SC Gov. Haley responds to Gitmo closing plans

Nikki Haley
FILE - In this Sept. 2, 2015, photo. South Carolina Gov. Nikki Haley speaks at the National Press Club in Washington. Americans should resist "the siren call of the angriest voices" in how it treats immigrants, Haley said Jan. 12, 2016, as the GOP used its formal response to President Barack Obama's State of the Union address to try softening the tough stance embraced by some of the GOP's leading presidential candidates. (AP Photo/Evan Vucci)

COLUMBIA, SC (WSPA/AP) – President Obama has announced plans to close Guantanamo Bay.

He says the detention facility at Guantanamo undermines national security and US values.

SC Gov. Nikki Haley released the following statement on Facebook Tuesday afternoon.

“President Obama is ignoring the dangerous reality that the terrorist threat to our nation is growing every day and doubling down on closing Guantanamo Bay. But we have made our stance very clear: we will fight any attempt to bring terrorists into our states. This is no time to send terrorists back to the battlefield.”

Obama says the detention center is counterproductive in the fight against terrorism because it’s used as propaganda to recruit terrorists and drains military resources.

The White House released Obama’s plan to close the facility, but the plan faces stiff opposition from the GOP-led Congress.

The plan calls for transferring remaining detainees to the United States and seeks up to $475 million in construction costs that would ultimately be offset by as much as $180 million per year in operating cost savings.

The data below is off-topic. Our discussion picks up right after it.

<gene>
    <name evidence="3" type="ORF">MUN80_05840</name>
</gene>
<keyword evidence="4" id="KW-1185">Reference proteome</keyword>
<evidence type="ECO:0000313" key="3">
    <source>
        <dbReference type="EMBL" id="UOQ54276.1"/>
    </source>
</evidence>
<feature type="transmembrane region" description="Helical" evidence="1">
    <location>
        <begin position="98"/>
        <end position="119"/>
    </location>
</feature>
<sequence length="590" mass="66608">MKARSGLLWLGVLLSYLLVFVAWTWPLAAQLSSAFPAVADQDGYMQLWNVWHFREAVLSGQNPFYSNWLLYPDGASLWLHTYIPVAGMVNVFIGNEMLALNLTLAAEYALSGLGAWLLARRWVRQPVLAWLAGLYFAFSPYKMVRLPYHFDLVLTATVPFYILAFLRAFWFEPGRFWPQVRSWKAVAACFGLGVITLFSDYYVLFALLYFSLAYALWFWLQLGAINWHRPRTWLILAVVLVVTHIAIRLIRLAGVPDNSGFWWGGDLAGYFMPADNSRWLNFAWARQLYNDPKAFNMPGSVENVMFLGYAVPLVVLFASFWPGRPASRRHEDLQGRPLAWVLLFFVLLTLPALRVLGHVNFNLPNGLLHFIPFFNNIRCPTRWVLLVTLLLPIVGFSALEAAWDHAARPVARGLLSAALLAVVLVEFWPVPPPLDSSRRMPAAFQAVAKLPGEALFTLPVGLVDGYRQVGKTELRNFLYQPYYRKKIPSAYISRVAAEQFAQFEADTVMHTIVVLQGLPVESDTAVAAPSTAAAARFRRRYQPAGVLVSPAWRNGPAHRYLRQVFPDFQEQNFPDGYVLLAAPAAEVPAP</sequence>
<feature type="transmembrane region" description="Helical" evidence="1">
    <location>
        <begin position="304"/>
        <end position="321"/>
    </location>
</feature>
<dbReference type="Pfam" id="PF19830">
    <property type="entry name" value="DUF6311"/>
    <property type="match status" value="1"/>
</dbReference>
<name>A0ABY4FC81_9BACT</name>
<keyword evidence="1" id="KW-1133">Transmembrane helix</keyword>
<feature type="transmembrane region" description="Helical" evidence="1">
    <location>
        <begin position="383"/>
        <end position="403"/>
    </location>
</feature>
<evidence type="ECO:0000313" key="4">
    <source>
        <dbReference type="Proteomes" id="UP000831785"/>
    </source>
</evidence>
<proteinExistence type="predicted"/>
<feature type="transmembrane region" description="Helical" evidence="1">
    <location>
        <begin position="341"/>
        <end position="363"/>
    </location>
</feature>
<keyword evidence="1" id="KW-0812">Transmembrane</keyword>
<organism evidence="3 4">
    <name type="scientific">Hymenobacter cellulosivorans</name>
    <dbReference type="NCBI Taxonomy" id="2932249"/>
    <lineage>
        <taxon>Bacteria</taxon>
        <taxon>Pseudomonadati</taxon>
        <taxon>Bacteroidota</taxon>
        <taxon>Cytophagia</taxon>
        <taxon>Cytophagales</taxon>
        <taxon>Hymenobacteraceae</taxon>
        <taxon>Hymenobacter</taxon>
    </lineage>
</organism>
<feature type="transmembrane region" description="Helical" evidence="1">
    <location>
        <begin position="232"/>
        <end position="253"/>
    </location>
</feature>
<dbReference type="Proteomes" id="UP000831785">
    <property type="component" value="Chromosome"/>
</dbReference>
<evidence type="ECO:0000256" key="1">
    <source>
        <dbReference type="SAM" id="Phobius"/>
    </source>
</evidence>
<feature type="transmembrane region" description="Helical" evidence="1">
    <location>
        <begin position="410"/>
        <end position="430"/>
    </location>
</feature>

It does not specify where in the U.S. the detainees would go.

Gov. Haley is not alone, though. Other South Carolina lawmakers expressed their opinions about President Obama’s plans to close Guantanamo Bay.

Congressman Jeff Duncan introduced legislation today that would give the House of Representatives the authority to file a lawsuit against the Obama Administration if they were to violate or attempt to violate the law regarding the transfer of detainees from the detention facility at Guantanamo Bay.

Duncan said “the President said in his signing statement that his Administration may ignore the restrictions on the transfer of detainees. The language in the bill specifically states that the President must notify the appropriate committees at least 30 days prior to the transfer of detainees at Guantanamo Bay, while clearly prohibiting any transfer to the United States. Furthermore, the transfer of Guantanamo Bay detainees into the United States is completely prohibited under the law. It is plain and simple language, yet the President continues to suggest that he will move forward anyway. No President is above the law. When Congress passes a law, we have an obligation to the Constitution to ensure that it is followed.”

Senator Tim Scott supported Duncan’s legislation, saying “It is clear that the President’s plan to move Guantanamo to domestic soil would break the law. I want to thank Jeff for his efforts to ensure that Congress is using every tool at our disposal to prevent this reckless plan from moving forward.”

Associated Press contributed to this article.

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